Sunday, June 11, 2006
"I fear that the passion, the drive, the sheer force of will to do great things has passed into history. Today we are focused more on making a quick buck and what Brittney Spears is doing with her kid than on Great Things. Are there truly momentous adventures left to us? And do we have the will - both personal and societal - to pursue them?"While I agree that there is something to this all societies have said that the past was a Golden Age & replied
I'm not sure that that empires are built by people who have the will to do great things. They may be maintained by them. The British Empire was built up in the pre-Victorian era & most of the builders were a bunch of freebooters - not unlike the robber barons who built up American capitalism.I was thinking about people like Clive of India & Raffles of Singapore or indeed Sir Francis Drake & Sir Harry Flashman. The Kiplings & respectable heroes of empire came later after it had been established. In the American case just look at the names of their most respectable families & they were virtually all started by 19thC thugs.
This, in turn brought up a response considerably more detailed, lyrical & better than mine.
Truly momentous adventures? Does anyone who has ever read your works need to ask, Jerry? Sure, there are great things left to do – and the will to do them is being hijacked by bean-counters and bureaucratic empire-builders.
I refer of course to the Great Leap Outwards. I don’t have any kids and never will, but I would like to think that one of my sister’s grandchildren or great-grandchildren will have a chance to walk the snows of Enceladus, or wrestle a drill on some nameless asteroid loaded with stuff more valuable than gold, or sail a boat on the lake in the first L5 colony, or…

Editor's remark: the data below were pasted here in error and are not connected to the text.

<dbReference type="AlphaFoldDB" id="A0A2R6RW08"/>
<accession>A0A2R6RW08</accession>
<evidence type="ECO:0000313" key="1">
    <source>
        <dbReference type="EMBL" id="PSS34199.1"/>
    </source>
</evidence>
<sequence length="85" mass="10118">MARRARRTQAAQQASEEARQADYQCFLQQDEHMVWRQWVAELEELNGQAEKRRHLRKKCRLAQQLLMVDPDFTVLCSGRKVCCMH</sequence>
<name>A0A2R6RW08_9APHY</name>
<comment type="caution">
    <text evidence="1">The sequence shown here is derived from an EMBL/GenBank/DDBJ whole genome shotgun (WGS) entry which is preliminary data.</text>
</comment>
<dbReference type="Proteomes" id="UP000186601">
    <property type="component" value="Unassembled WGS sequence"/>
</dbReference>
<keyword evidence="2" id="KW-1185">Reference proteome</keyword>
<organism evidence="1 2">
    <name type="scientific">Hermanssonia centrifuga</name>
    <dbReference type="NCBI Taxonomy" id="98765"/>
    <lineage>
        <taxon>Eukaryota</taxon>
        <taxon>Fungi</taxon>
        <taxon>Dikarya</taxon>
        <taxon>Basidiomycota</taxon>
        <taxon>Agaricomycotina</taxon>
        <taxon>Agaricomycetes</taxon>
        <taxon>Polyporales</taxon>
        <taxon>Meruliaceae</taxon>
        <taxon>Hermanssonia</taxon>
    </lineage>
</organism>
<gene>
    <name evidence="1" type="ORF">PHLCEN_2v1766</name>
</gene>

Apart from being a good thing to do for reasons few reading this will dispute (I hope), I submit that this would also help to heal the ills of our society. A thought I have often seen stated: One of the chief causes of our society’s problems is the lack of a frontier; a lack of somewhere for our troublesome young men to risk getting themselves killed in, a lack of somewhere to think that you might actually be helping to build something worth building.
And one way the Great Black Yonder is better than earlier frontiers; there are no troublesome native inhabitants that anyone will have to kill, suppress or enslave in order to do it.
As for treasure, well, there is enough and to spare to make everyone currently living a trillionaire many times over. Not that this is the way things would turn out; instead, after a couple of hundred years, if we wished, there would be enough for a trillion people (at least!) to live in comfort.
Disband NASA, and let’s get started! We have wasted a generation already!
Hurrah!(said Jerry, to which I fully agree))